Talk of Uber may be everywhere in the Buffalo region, but the ride-hailing service is still nowhere to be found upstate of the Big Apple, including in New York’s second most populous metro area.
Howard Zemsky, who leads the Empire State Development, drove home that point earlier this week at a speaking engagement in the state capital, which he was almost late to.
“I took out my smartphone and I instinctively went to my Uber app,” Zemsky said, tongue in cheek. “The car arrived two hours and 45 minutes later because it came from New York City.”
Buffalo is the largest city in the nation — and the only city with both a National Football League and National Hockey League teams — without ride-hailing services such as Uber and Lyft. Meanwhile, those ride-hailing services do operate in New York City and are a staple of everyday life in most other major U.S. markets.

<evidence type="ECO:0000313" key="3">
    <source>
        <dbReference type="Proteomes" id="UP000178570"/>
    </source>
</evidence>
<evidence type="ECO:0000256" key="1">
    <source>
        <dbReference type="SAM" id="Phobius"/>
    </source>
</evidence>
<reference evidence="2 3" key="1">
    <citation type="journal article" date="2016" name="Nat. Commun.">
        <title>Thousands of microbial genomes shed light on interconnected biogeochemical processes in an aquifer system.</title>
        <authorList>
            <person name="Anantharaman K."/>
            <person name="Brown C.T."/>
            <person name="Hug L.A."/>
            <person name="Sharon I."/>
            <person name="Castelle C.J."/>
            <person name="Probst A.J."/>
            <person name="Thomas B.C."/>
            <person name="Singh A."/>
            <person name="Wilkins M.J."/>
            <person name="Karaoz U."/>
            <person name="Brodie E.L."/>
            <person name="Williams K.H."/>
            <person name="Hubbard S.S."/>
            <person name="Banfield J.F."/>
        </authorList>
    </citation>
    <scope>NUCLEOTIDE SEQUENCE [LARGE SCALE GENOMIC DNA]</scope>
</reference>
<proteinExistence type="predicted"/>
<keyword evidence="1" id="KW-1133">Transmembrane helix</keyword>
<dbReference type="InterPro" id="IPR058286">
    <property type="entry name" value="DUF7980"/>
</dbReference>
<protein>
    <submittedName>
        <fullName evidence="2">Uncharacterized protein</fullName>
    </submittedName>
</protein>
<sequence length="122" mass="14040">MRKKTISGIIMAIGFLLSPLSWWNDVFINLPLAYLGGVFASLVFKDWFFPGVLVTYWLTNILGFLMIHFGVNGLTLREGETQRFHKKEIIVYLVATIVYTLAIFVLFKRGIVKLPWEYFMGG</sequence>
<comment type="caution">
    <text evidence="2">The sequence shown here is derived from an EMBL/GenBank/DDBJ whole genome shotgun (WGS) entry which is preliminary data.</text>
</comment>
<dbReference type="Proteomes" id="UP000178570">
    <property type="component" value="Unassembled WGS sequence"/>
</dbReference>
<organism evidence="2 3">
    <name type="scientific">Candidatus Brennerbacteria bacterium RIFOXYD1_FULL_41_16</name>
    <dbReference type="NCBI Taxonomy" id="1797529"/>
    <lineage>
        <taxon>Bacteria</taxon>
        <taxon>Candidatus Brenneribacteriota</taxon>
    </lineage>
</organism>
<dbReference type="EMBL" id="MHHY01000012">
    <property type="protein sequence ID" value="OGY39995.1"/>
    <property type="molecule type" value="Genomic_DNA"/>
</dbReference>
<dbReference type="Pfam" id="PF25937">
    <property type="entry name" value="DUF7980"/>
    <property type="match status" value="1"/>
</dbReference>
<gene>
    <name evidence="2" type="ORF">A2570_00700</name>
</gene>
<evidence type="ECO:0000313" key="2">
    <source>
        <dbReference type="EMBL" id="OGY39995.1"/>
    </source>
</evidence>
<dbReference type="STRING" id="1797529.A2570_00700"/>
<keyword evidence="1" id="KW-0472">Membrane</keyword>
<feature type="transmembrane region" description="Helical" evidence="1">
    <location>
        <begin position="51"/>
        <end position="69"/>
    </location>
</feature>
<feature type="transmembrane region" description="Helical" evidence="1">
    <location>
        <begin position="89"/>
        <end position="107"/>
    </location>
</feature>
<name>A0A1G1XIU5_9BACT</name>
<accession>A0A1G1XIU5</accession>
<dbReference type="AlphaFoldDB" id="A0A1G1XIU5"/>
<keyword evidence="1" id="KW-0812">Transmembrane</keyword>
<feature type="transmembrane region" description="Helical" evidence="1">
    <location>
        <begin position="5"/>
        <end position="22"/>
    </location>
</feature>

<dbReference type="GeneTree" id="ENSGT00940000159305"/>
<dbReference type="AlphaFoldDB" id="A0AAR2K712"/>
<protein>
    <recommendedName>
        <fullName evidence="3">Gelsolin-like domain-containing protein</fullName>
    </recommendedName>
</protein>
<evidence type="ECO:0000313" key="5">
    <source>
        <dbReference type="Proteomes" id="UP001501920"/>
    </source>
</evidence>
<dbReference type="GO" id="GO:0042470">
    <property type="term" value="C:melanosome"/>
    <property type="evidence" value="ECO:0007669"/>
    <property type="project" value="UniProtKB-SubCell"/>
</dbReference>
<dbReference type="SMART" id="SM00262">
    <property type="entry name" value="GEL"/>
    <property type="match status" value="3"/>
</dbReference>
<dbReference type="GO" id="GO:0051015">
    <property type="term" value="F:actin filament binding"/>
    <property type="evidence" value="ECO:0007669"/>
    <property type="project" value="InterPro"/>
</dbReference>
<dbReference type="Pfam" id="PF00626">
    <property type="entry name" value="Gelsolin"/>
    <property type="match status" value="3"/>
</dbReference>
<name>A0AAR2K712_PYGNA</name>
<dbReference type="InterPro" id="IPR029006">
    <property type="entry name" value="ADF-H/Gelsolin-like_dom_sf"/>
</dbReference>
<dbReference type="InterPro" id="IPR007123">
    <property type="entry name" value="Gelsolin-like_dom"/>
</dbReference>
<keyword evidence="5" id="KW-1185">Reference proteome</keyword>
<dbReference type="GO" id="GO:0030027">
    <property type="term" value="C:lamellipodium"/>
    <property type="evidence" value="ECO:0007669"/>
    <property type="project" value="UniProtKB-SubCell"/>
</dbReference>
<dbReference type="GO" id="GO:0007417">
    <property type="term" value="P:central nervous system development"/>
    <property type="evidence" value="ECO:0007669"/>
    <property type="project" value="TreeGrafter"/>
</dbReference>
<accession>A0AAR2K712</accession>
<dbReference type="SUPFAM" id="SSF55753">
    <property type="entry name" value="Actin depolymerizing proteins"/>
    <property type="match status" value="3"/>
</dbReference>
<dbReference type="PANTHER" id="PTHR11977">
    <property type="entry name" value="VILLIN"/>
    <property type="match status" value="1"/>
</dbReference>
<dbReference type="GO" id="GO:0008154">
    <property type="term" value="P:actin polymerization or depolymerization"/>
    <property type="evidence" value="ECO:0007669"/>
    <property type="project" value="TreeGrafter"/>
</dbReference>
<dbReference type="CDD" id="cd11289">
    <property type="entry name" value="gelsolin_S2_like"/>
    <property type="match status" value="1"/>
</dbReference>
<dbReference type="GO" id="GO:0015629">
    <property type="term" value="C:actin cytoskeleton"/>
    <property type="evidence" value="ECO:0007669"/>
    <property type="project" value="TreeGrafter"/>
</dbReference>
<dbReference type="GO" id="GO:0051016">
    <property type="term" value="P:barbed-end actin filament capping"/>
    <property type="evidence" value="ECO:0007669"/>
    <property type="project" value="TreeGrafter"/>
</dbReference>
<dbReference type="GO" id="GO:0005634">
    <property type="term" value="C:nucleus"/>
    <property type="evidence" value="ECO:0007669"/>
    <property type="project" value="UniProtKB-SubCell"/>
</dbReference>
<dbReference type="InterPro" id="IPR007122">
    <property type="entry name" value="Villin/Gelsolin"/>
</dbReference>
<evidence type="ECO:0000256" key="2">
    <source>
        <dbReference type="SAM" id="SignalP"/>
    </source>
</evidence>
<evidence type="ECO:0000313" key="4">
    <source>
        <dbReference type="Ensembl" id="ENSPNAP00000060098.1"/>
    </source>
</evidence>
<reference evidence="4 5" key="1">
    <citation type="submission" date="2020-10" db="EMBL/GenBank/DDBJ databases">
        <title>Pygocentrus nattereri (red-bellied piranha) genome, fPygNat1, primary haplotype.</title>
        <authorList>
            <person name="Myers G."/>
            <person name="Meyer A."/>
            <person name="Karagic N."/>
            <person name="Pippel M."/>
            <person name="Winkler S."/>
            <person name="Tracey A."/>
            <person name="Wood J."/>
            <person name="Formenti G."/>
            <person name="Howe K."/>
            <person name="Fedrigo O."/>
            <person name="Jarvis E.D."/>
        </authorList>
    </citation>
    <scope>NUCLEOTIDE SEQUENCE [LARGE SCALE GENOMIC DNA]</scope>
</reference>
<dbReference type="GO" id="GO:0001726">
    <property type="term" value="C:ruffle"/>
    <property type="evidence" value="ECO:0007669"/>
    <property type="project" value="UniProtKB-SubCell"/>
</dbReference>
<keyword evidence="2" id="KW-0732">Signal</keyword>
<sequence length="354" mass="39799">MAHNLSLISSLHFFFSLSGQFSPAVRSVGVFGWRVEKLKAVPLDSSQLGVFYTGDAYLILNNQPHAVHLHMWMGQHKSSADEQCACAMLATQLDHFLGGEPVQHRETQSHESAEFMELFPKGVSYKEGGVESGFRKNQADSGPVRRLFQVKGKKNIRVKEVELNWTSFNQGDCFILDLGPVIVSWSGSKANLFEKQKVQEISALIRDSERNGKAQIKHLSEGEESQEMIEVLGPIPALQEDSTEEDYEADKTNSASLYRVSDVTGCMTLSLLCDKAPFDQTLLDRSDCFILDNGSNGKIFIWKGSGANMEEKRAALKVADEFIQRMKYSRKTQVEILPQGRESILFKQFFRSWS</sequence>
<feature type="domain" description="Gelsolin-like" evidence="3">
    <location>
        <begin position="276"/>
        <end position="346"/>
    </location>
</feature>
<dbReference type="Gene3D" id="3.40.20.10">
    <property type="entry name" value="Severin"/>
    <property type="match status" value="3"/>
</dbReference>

Albany lawmakers have rejected legislation that would open the door for Uber and Lyft to operate in upstate New York for fear by upstate taxi companies that it would threaten their businesses and lead to the layoff of an estimated 11,500 non-driver positions.
Gov. Andrew M. Cuomo, who has previously offered d support for expanding Uber and Lyft to upstate New York, last month said: “We need the people of upstate to tell their representatives: Don’t come home until you’ve passed ride sharing.”